At Democratic Campaign Events, Mueller Report Is Not the Main Topic

RYE, N.H. — For Democratic presidential candidates on Saturday, it wasn’t quite campaigning as usual after the delivery of a long-awaited report from the special counsel roiled Washington over the weekend. But it was pretty close.

At events across early primary states, voters asked about health care and school shootings and immigration. Questioners were far less likely to address the report by the special counsel, Robert S. Mueller III, which was delivered to Attorney General William P. Barr on Friday.

Democratic voters said they cared deeply about the investigation into Russian interference in the 2016 election but weren’t quite sure what to make of the latest twist, exactly.

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“We don’t know what’s in it,” said Alane Sullivan, 63, a retired businesswoman, after attending a town hall meeting with Senator Amy Klobuchar of Minnesota in Rye, N.H. “One thing about people in New Hampshire: They are looking for answers, and they knew she wouldn’t know yet.”

The lack of questions at campaign events about the report surprised some of the candidates, who had come prepared with lines about the latest development in the nearly two-year investigation.

“I tried to kind of delicately bring it up because I think it is the major issue,” Ms. Klobuchar said in an interview after her event.

Ms. Klobuchar used a question about the separation of powers to mention her desire that the findings be made public — but that was the beginning and the end of public conversation about the topic.

In South Carolina, the one question Beto O’Rourke, the former Texas congressman seeking the Democratic nomination, fielded about the Mueller report came from State Senator Marlon Kimpson, a local Democrat and a host of the event. He asked whether Congress should consider impeaching the president “assuming there’s facts and evidence” that President Trump knew about collusion or coordination with Russians who meddled in the 2016 election.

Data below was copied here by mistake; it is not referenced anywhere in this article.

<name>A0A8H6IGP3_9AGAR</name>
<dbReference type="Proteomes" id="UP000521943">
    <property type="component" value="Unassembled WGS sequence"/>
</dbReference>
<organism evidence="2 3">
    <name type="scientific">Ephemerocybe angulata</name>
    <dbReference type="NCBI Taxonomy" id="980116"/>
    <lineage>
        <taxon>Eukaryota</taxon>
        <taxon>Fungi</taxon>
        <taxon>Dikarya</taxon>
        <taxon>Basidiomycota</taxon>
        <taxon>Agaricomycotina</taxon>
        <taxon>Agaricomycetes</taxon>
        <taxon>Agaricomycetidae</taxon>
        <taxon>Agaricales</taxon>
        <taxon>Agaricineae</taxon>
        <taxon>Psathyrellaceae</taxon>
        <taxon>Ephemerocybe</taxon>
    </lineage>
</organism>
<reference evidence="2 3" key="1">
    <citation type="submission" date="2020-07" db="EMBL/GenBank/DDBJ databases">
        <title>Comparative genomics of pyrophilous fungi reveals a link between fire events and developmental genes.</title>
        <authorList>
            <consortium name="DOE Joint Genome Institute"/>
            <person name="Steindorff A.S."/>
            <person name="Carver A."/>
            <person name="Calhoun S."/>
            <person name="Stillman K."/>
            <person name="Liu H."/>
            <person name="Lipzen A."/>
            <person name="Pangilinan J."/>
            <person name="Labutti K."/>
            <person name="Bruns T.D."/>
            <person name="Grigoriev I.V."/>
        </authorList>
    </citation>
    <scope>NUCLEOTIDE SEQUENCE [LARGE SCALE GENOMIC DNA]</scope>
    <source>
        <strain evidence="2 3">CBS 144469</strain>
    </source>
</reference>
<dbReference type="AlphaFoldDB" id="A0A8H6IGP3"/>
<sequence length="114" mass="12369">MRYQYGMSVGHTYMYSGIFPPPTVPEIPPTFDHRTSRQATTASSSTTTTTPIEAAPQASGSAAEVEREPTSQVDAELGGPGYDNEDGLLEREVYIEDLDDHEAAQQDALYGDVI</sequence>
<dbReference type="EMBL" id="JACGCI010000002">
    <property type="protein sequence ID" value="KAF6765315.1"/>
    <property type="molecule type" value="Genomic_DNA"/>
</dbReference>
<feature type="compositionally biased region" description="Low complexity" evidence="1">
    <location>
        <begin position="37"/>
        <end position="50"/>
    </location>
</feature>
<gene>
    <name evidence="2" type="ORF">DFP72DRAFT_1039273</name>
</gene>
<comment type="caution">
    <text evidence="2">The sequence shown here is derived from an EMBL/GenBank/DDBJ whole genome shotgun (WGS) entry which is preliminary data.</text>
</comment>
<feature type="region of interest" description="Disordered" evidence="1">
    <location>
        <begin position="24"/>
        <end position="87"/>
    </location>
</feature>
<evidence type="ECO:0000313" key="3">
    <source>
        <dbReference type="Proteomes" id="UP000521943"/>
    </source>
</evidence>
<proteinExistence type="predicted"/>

But others in attendance figured the answers would come later.

“I don’t think you can really process anything right now, because we don’t know what’s in it,” said Amy Drennan, 42, who works for a magazine publisher.

Mr. O’Rourke said that the nation should “employ this mechanism of impeachment as an absolute last resort. Ultimately, that will be a decision for our representatives in Congress to make.” But he also said that the matter would “ultimately” be decided “at the ballot box in 2020.”

The response received warm rounds of applause.

With no detailed information available, Democrats have focused their attention on pressuring Mr. Barr to release the full report quickly. In the hours after Justice Department officials announced that the inquiry was over, Democratic presidential candidates called for the rapid and complete release of the findings.

“My No. 1 focus right now is to get it public,” Ms. Klobuchar, who said she was worried that Mr. Barr would resist releasing details, told reporters after her town hall meeting. “Ninety percent of Americans want to see it public.”